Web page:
Pac-Arts’ Spring Showcase Kicks Off 7th Year Of Asian Cinema
Shorts, features, documentaries, and Mystery Kung Fu Theater
Tuesday, April 25, 2017
Credit: Crest International
Pac-Arts' Spring Showcase kicks off its seventh year Thursday night at Ultrastar Mission Valley (formerly Ultrastar Hazard Center) with the New Zealand documentary "Poi E: The Story Of Our Song."
Asia produces too many great movies to contain in a single annual festival, so in addition to the San Diego Asian Film Festival in the fall, PacArts also hosts a Spring Showcase. This year, the Showcase highlights 20 films (including shorts) from 10 countries, the largest number of films at a Spring Showcase to date.
Most exciting for me will be new films from world-class filmmakers Kim Ki-Duk and Hong Sang Soo, both from South Korea and — both fiercely independent and uniquely talented artists. Kim has made "The Isle," "Bad Guy" and "3-Iron" among other award-winning films. His latest is "The Net" about a North Korean fisherman who drifts into southern waters when his boat breaks down and he's captured as a Communist spy.
Pac-Arts artistic director Brian Hu explains in the program notes, "But in Kim Ki-duk’s hands, even innocence must be as harrowing as biopolitical torture, as absurd as a Communist in an Under Armour tracksuit, and as grimy as an outhouse excavation. That’s because for Kim, nothing is more inhumane than the act of humanism, especially when egos are at stake. His fisherman is no mere victim — a hot potato in a cold war — but is a specimen of intelligence and physical intimidation, a nationalist body with a survivalist’s mind, smart enough to play two countries’ chessboards at once, but perhaps too steadfast in his own sense of self to know that statelessness and being a proper state subject are just two circles of the same hell."
Hong, who gained international attention for his 2000 feature "Virgin Stripped Bare By Her Bachelor," delivers "Yourself and Yours," his take on romantic comedy.
Hu describes the female lead in the program notes: "Minjung could be a romantic, a liar, a drunk, a twin, or a mere figment of the male narcissist’s imagination. She could be of sound mind or she could be of many. But tell that to the men in her life, from a boyfriend who can’t tolerate the rumors he’s been hearing about her public intoxication, to the passerby on the street who can’t help but pause to tell her they swear they’ve met her before. As the men cycle through, their insecurities and possessive self-importance are refracted through Minjung’s prism-like identities, creating a delightful game of mis-recognition and awkwardness that make her a classic Hong Sang-soo heroine."
But as the showcase is about to kick off, Hu told me that he is most excited about the "Right to Resist: From 9066 to 2017" series on Sunday.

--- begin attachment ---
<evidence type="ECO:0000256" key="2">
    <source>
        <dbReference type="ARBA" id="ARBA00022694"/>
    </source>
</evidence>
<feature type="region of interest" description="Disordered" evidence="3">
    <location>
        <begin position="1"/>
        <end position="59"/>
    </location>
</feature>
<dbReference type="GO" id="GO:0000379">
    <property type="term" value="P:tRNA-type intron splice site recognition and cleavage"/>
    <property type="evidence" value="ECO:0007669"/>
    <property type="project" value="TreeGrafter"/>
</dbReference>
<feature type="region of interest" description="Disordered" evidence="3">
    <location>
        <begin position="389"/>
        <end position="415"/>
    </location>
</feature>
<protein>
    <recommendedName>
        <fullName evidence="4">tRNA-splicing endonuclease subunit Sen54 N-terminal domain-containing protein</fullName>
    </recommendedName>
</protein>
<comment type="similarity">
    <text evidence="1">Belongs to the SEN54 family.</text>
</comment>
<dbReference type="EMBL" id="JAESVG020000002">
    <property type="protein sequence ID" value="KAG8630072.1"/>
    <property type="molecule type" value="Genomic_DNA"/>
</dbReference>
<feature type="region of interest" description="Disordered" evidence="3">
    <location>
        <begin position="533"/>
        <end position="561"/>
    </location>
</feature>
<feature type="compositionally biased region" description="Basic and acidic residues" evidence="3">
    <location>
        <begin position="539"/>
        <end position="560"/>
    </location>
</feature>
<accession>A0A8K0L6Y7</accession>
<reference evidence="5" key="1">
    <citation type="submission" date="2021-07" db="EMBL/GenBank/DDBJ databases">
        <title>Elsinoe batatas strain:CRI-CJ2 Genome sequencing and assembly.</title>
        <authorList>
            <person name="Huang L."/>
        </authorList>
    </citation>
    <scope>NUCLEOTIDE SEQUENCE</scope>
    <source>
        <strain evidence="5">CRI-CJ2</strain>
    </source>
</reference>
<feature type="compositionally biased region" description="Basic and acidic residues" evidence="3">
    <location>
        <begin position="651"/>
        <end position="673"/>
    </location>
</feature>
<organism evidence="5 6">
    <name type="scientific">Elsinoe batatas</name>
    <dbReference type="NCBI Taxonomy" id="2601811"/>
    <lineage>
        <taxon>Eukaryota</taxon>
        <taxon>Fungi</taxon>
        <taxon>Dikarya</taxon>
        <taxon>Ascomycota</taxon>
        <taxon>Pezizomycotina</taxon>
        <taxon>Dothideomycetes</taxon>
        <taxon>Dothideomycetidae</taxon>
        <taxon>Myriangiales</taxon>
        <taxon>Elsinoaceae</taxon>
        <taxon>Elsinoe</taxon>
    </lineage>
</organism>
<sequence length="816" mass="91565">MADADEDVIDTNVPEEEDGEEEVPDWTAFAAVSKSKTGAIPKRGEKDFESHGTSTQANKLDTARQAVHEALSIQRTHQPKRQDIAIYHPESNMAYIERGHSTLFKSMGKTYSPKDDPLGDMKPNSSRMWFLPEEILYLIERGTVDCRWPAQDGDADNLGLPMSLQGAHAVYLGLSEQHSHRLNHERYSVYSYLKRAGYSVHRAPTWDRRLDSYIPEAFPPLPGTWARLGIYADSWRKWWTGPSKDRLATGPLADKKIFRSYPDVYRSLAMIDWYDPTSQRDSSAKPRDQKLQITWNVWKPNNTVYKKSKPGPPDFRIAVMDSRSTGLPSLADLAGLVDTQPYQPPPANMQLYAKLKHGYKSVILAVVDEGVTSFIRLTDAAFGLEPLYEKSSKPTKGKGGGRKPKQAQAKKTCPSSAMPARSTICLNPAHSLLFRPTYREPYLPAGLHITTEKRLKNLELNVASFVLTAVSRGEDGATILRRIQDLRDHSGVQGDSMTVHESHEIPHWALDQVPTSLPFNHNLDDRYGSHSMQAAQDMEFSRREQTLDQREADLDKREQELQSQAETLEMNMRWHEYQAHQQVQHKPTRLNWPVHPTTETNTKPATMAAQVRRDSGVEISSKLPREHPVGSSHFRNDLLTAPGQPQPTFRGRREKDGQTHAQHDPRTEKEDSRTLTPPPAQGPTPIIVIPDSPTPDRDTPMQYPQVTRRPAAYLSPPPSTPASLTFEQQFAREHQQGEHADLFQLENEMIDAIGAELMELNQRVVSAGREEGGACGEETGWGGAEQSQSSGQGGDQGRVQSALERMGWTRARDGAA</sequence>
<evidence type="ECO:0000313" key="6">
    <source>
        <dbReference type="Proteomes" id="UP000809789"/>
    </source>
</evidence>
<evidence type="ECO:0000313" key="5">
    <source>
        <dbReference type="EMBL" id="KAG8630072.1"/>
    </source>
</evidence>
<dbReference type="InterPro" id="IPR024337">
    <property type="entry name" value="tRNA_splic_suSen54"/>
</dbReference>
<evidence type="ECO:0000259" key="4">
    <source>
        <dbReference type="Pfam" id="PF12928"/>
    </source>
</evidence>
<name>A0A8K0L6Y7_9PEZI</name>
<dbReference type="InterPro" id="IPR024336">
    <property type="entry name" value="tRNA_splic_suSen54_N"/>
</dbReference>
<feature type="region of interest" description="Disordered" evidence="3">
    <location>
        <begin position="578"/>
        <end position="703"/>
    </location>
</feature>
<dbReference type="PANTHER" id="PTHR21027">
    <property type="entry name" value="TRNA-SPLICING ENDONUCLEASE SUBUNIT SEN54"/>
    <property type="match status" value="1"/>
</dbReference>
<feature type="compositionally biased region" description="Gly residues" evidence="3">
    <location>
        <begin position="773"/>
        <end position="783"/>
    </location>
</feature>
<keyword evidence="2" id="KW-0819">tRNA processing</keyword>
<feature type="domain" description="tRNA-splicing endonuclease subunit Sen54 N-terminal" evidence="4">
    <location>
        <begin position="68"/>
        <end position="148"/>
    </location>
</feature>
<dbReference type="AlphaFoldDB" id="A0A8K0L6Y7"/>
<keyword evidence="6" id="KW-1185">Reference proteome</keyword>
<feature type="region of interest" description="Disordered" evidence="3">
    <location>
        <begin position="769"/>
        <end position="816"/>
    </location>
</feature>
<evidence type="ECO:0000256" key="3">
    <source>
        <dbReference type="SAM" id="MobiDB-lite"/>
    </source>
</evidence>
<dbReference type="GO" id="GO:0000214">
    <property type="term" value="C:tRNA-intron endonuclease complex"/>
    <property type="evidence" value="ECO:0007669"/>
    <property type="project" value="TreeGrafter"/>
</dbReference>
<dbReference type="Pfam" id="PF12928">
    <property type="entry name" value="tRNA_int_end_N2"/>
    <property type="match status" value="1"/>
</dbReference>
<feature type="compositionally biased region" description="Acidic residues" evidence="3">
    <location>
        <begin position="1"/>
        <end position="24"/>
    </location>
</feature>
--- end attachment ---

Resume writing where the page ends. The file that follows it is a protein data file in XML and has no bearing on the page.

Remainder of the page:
"We've been wanting to do a series on the 75th anniversary of Executive Order 9066 for a while now," Hu said. "But with the Japanese incarceration back in the news this past year, and with the travel bans and Muslim registries talked about with seriousness and hate in the highest levels of our government, we felt it was necessary to not only draw attention to what happened 75 years ago, but what also happened 16 years ago with 9/11, and what's happening today. We've curated a selection of four features and four shorts that explicitly tell stories of resistance against discrimination conducted through the excuse of 'national defense.' We can't think of more important work we can be doing today."
Another highlight I always look forward to is Mystery Kung Fu Theater where you have to put your absolute trust in Hu to pick something amazing because the film is not revealed until it unspools on the screen. And it will indeed unspool this year.
"In the spirit of Mystery Kung Fu Theater, we have mysteriously procured a bunch of 16mm prints, and some of them are martial arts films, and many of them I have never even seen before because they are that hard to find, and a lot of them have never been digitized so we’re excited to play one the 16mm prints at our Spring Showcase," Hu explained.
I went to the last Mystery Kung Fu Theater on 16mm, and it was a joyous event. I also got to see the impressive 16mm projector Jon Miller had to rig at the theater, which just made the whole event unique and memorable. All Hu will reveal in advance is that the film will be old school martial arts, and there will be blood. I cannot urge you enough to take a gamble on this and experience something you cannot find anywhere else.
Hu is also pleased to show "Gook," which was the most challenging film for the showcase to book.
He said, "We're thrilled to close the showcase with 'Gook,' which just world premiered at Sundance. It was especially important for us to play it on our closing night, which is just two days before the 15th anniversary of the LA Rebellion. The filmmakers are scheduled to attend, and we really look forward to a conversation about what that moment means for the greater LA community, which includes Asian Americans."
Also of note at the Showcase is Steve James' new documentary "Abacus: Small Enough to Jail," which follows the legal battle of a Chinatown bank fighting against the Justice Department, and the North American premiere of the new documentary "Sunday Beauty Queen" about overseas Filipino workers in Hong Kong and the life they bring to each other and all of Hong Kong.
Once again the Spring Showcase will host a tantalizing array of films Thursday night through Thursday, April 27 at the Ultrastar Mission Valley Theaters.
Check out the digital program book here.
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